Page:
The latest California Crop Weather report from the California Field Office of the National Agricultural Statistics Service released May 13.
The remnants of a significant low pressure system moved southeast across southern California on Monday and Tuesday of last week (week of June 6). This system dropped up to one quarter inch of rain in the Central Valley and up to one and half inches in the Sierra Nevada. Snow fell down to 7,000 feet adding to the still above-normal snowpack at the higher elevations.
Temperatures early in the week remained below normal for the entire state. A smattering of precipitation ended in the southern Sierra and Tehachapi Mountains Tuesday. The highest amounts of precipitation in the southern mountains measured at three quarters of an inch of rain.
Daytime heating generated afternoon thunderstorms over the mountains of northern California Tuesday through Friday. Maximum daily temperatures rose to near normal by Friday.
A weak front moved across the northern part of California over the weekend dropping temperatures to 10-plus degrees below normal. This system failed to generate significant precipitation.
Warmer temperatures were a welcome change for field crops, although many are still behind schedule compared to recent years.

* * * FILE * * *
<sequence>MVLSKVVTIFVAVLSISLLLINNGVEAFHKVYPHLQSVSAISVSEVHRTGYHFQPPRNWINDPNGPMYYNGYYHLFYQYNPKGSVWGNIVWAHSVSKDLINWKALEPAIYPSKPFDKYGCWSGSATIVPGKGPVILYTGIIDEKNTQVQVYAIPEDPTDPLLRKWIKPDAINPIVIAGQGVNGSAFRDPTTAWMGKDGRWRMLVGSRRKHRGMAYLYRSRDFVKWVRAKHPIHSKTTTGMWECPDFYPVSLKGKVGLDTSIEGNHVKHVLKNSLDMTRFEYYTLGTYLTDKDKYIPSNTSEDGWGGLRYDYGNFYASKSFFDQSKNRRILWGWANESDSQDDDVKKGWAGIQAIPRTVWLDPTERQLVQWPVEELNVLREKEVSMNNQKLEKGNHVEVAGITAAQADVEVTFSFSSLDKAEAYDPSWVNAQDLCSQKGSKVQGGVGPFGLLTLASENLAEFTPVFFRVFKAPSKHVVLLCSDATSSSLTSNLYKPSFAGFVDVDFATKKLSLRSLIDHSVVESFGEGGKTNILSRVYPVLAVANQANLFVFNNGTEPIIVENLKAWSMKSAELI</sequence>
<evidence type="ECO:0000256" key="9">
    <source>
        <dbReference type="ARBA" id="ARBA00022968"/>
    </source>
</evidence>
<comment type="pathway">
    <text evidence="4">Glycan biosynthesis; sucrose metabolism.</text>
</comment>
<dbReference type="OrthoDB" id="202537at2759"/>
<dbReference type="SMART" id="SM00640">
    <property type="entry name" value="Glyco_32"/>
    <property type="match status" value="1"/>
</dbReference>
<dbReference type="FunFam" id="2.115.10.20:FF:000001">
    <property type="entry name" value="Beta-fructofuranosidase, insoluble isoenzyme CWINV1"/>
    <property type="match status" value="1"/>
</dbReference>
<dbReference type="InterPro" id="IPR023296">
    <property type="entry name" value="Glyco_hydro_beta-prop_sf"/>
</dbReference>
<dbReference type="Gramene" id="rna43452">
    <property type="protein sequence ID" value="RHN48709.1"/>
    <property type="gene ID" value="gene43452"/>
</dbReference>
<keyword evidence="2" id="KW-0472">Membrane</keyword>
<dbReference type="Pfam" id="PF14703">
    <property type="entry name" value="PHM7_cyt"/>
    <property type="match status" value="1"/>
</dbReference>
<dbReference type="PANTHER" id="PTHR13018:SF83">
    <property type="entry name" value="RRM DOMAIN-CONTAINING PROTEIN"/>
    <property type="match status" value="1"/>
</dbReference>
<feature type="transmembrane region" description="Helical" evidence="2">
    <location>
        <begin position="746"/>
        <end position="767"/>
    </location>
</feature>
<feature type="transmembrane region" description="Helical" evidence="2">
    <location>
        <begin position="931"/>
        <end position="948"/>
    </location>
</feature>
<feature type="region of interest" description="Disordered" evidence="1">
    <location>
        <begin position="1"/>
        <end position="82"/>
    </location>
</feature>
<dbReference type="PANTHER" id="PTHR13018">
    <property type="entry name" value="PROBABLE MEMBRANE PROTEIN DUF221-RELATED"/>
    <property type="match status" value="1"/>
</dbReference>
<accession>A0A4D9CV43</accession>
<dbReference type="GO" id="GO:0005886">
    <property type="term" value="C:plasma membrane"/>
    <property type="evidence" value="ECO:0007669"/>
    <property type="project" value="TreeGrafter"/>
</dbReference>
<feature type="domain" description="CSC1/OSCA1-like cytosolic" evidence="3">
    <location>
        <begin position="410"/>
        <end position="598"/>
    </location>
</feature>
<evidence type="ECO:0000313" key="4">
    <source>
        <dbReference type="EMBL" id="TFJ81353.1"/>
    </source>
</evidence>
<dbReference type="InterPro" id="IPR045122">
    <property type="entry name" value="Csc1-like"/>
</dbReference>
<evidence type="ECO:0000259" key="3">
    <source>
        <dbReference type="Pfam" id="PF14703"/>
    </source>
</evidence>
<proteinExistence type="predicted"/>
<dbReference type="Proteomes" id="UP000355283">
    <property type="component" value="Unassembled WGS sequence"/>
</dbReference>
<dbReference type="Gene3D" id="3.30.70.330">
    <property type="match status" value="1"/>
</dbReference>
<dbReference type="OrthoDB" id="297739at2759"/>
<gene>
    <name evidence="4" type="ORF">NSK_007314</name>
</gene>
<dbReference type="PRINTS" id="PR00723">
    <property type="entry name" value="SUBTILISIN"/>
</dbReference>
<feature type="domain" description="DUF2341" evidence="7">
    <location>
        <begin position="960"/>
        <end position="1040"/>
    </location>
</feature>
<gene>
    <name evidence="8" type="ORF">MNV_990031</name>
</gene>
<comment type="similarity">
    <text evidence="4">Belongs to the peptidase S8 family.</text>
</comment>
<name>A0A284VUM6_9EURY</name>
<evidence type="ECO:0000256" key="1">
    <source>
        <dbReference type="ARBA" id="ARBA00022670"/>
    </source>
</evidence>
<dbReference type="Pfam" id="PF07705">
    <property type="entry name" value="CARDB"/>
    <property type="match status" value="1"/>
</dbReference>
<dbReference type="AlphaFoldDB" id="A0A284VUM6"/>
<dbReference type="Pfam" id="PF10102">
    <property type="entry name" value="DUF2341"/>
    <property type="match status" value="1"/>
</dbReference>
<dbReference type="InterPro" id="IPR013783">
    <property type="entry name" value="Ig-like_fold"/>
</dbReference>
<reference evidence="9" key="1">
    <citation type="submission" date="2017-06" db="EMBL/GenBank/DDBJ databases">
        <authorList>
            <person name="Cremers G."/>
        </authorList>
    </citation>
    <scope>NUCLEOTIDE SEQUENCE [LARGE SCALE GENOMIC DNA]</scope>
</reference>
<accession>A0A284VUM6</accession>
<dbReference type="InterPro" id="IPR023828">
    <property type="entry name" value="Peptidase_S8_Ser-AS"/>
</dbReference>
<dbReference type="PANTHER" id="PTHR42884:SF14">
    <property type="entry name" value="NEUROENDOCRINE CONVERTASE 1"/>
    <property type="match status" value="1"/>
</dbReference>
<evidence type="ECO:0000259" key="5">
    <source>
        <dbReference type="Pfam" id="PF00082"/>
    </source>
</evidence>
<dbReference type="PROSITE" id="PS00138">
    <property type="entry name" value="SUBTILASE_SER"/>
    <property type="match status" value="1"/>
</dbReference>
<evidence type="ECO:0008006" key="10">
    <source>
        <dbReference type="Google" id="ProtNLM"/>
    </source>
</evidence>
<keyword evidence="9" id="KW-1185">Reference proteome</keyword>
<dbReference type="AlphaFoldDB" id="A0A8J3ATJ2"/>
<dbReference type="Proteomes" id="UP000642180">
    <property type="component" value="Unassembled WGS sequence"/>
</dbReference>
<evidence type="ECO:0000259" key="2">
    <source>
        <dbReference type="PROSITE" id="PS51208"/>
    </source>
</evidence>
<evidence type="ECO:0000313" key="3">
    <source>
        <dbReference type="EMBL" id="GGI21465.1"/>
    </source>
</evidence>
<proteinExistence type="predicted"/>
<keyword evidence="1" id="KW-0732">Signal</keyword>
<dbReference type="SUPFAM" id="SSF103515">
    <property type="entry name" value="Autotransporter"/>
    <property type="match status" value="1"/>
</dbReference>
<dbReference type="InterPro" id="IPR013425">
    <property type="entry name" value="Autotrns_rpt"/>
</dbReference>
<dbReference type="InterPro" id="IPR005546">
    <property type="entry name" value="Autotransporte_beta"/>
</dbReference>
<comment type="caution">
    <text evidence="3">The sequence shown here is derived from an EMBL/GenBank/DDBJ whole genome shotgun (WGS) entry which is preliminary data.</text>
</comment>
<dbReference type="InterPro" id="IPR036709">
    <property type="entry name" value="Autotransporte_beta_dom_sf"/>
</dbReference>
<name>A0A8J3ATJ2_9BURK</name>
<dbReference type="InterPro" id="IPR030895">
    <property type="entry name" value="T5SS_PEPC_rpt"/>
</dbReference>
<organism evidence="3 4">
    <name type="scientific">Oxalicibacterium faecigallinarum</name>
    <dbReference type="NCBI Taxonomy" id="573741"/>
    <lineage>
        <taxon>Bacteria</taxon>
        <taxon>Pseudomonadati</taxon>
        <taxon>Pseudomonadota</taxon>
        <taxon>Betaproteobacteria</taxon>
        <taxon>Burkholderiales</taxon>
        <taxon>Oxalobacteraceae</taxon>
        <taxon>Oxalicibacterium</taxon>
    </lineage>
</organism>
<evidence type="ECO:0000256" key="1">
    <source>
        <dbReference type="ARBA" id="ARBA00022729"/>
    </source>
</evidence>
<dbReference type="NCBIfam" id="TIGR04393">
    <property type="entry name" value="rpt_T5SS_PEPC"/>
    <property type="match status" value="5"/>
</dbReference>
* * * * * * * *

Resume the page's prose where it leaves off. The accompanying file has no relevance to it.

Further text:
Alfalfa harvest ranged from the first cutting to the fourth cutting in the state.
Sunflower seed, corn, and bean planting continued. Wheat harvest was moving north as plants reached maturity. Oat hay baling resumed.
Rice planting was mostly complete with a majority of the planted fields emerged.
Pests were monitored in cotton fields with some fields treated for lygus. Weed treatments were ongoing in planted fields. Irrigation was underway in most areas with other areas starting soon.
The Valencia orange and grapefruit harvest continued.
The blueberry harvest was in full swing with crop sales to domestic and international markets. Strawberry harvest continued across the state while nursery replanting was almost complete.
Unseasonably cool weather and rains slowed grape growth causing mildew and fungus to spread despite fungicide applications. Sulfur applications continued. Growers were aware of the second generation European grapevine moth even though trapping was lower compared to last year.
Peach thinning operations continued after the wet weather. Cherry harvest continued despite rain damage on late-maturing varieties in affected areas.
There were reports of significant development in almond orchards as the nut had solidified inside the hull and formed out.
Pistachio and almonds looked promising. Pesticides and fungicides were applied even though mite and insect pressure continue to progress slowly in most orchards.
Codling moth, weed control, and fungus treatments were applied in walnut orchards.
Sprays were applied in pistachio orchards.
In Kern County, the carrot harvest continued.
Fresno County reported onions and garlic maturing for harvest while processing tomatoes started to grow, but the cool weather has been a hindrance.
In Merced County, tomatoes were doing very well. San Joaquin County reported melons planted and onions were packed in the field.
Sutter County reported field work and preparation as vegetables were harvested for farmers markets. Siskiyou County reported onions had emerged and growing well where the wind did not create damage.